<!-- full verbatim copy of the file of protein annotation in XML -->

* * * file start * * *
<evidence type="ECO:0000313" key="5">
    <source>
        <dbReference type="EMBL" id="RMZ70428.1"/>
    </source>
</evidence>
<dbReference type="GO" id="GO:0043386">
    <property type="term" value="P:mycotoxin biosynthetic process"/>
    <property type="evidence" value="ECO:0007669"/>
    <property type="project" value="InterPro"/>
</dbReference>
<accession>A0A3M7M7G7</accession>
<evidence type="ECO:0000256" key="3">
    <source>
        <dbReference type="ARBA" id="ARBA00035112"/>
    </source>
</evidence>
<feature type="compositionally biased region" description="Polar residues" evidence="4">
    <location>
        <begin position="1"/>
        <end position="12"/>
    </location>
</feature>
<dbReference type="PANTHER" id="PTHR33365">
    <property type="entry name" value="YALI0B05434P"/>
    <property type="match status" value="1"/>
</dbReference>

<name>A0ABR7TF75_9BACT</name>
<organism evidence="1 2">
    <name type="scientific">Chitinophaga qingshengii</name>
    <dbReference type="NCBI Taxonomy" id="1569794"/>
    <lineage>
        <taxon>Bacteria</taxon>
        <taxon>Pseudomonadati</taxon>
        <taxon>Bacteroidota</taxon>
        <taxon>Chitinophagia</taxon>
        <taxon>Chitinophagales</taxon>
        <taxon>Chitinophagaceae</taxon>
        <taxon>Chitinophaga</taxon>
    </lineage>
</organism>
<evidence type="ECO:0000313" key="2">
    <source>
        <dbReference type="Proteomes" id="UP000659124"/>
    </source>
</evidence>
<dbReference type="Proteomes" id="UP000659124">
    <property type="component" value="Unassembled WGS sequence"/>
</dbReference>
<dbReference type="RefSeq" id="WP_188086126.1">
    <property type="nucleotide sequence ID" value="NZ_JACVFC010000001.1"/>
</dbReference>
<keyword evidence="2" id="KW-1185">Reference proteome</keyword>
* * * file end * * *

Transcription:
<evidence type="ECO:0000313" key="5">
    <source>
        <dbReference type="EMBL" id="RMZ70428.1"/>
    </source>
</evidence>
<dbReference type="GO" id="GO:0043386">
    <property type="term" value="P:mycotoxin biosynthetic process"/>
    <property type="evidence" value="ECO:0007669"/>
    <property type="project" value="InterPro"/>
</dbReference>
<accession>A0A3M7M7G7</accession>
<evidence type="ECO:0000256" key="3">
    <source>
        <dbReference type="ARBA" id="ARBA00035112"/>
    </source>
</evidence>
<feature type="compositionally biased region" description="Polar residues" evidence="4">
    <location>
        <begin position="1"/>
        <end position="12"/>
    </location>
</feature>
<dbReference type="PANTHER" id="PTHR33365">
    <property type="entry name" value="YALI0B05434P"/>
    <property type="match status" value="1"/>
</dbReference>

<name>A0ABR7TF75_9BACT</name>
<organism evidence="1 2">
    <name type="scientific">Chitinophaga qingshengii</name>
    <dbReference type="NCBI Taxonomy" id="1569794"/>
    <lineage>
        <taxon>Bacteria</taxon>
        <taxon>Pseudomonadati</taxon>
        <taxon>Bacteroidota</taxon>
        <taxon>Chitinophagia</taxon>
        <taxon>Chitinophagales</taxon>
        <taxon>Chitinophagaceae</taxon>
        <taxon>Chitinophaga</taxon>
    </lineage>
</organism>
<evidence type="ECO:0000313" key="2">
    <source>
        <dbReference type="Proteomes" id="UP000659124"/>
    </source>
</evidence>
<dbReference type="Proteomes" id="UP000659124">
    <property type="component" value="Unassembled WGS sequence"/>
</dbReference>
<dbReference type="RefSeq" id="WP_188086126.1">
    <property type="nucleotide sequence ID" value="NZ_JACVFC010000001.1"/>
</dbReference>
<keyword evidence="2" id="KW-1185">Reference proteome</keyword>